Fallout 4 Creation Kit and mod support are now available

Fallout 4 mods

The Fallout 4 Creation Kit and built-in mod support through Bethesda.net are now live as part of the 1.5 beta update.

“For Fallout 4, our goal was to make Mods easier and more accessible than ever before—for both the creators and the players. By building an all-new system with Bethesda.net we’ve made a huge leap forward in achieving that,” Bethesda said. “You can now browse and search for the latest and greatest Mods, choose your favorites, post feedback, and install them—all within the game. Simply select Mods from the main menu, and start browsing.”

For those who aspire to making those mods, the Creation Kit is available as a free download through the Bethesda.net launcher. “It allows you to touch almost anything you can imagine, from how game systems work to the creatures, the dialog, and level design,” Lead Level Designer Joel Burgess explained. “It's something that's been important to us as a studio, to make sure we support our community in this way.”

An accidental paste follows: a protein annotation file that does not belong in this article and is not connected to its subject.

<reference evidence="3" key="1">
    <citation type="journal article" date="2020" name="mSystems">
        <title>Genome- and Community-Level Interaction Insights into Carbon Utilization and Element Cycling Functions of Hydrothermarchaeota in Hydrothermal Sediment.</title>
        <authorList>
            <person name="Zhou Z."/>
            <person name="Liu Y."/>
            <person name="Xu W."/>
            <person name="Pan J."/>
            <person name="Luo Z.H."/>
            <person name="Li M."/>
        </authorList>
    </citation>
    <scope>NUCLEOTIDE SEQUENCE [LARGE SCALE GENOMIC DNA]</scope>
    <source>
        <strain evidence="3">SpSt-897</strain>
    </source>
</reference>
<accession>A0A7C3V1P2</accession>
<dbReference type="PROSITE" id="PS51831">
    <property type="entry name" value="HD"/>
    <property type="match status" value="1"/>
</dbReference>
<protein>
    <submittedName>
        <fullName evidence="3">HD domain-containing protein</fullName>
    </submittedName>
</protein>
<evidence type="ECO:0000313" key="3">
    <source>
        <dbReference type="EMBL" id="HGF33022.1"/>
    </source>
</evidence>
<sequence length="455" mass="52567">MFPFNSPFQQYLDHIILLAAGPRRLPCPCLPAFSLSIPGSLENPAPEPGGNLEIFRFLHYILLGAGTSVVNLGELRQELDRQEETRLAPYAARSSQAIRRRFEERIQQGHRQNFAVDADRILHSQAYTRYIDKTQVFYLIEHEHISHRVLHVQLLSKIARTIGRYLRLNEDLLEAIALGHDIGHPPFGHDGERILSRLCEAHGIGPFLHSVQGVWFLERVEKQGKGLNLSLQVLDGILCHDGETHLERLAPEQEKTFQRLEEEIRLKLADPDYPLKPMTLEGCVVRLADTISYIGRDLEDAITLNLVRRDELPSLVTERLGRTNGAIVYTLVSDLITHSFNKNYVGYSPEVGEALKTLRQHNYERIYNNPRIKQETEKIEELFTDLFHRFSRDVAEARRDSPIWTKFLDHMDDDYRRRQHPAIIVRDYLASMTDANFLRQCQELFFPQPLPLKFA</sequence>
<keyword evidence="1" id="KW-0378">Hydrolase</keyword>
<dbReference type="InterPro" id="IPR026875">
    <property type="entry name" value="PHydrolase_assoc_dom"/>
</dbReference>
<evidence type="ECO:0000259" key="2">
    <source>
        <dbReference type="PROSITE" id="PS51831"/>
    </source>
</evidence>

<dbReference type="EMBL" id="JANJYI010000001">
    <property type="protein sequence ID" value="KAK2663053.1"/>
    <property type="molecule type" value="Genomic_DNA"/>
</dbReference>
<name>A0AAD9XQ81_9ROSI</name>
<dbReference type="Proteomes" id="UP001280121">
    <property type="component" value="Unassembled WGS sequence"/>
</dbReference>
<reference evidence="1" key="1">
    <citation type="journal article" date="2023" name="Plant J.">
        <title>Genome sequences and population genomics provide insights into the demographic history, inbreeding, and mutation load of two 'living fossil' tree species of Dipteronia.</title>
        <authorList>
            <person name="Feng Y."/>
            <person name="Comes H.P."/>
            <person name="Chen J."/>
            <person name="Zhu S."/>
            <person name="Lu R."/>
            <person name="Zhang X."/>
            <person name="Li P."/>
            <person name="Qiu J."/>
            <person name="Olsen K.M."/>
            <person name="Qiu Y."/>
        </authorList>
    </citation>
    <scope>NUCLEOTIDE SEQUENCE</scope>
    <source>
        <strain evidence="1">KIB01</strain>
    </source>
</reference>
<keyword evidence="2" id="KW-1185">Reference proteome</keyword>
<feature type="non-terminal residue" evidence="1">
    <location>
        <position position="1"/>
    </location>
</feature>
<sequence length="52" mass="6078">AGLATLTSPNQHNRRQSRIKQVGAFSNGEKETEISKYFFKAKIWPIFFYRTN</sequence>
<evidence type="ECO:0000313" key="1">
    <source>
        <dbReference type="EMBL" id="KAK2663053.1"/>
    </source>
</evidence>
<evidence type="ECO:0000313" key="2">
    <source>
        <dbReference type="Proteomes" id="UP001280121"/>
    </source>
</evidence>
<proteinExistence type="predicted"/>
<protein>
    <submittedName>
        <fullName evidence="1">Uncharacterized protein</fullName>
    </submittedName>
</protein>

The built-in mod support is available through the 1.5 update, which is still in beta, so you'll need to be opted in if you want to leap into it right now. To do that, just right-click Fallout 4 in your Steam library, select Settings, then Betas, and then “beta” from the drop-down menu. It'll take a bit for the game to update but when it does, it'll appear as “Fallout 4 [Beta]” in your library.

Bethesda asked users to provide feedback in the Fallout 4 Creation Kit forum, so it can "update and evolve Mods and the Creation Kit based on your experiences." More information, including a range of tutorials on how to actually use the thing, can be found in the official Creation Kit Wiki.

Andy Chalk

Andy has been gaming on PCs from the very beginning, starting as a youngster with text adventures and primitive action games on a cassette-based TRS80. From there he graduated to the glory days of Sierra Online adventures and Microprose sims, ran a local BBS, learned how to build PCs, and developed a longstanding love of RPGs, immersive sims, and shooters. He began writing videogame news in 2007 for The Escapist and somehow managed to avoid getting fired until 2014, when he joined the storied ranks of PC Gamer. He covers all aspects of the industry, from new game announcements and patch notes to legal disputes, Twitch beefs, esports, and Henry Cavill. Lots of Henry Cavill.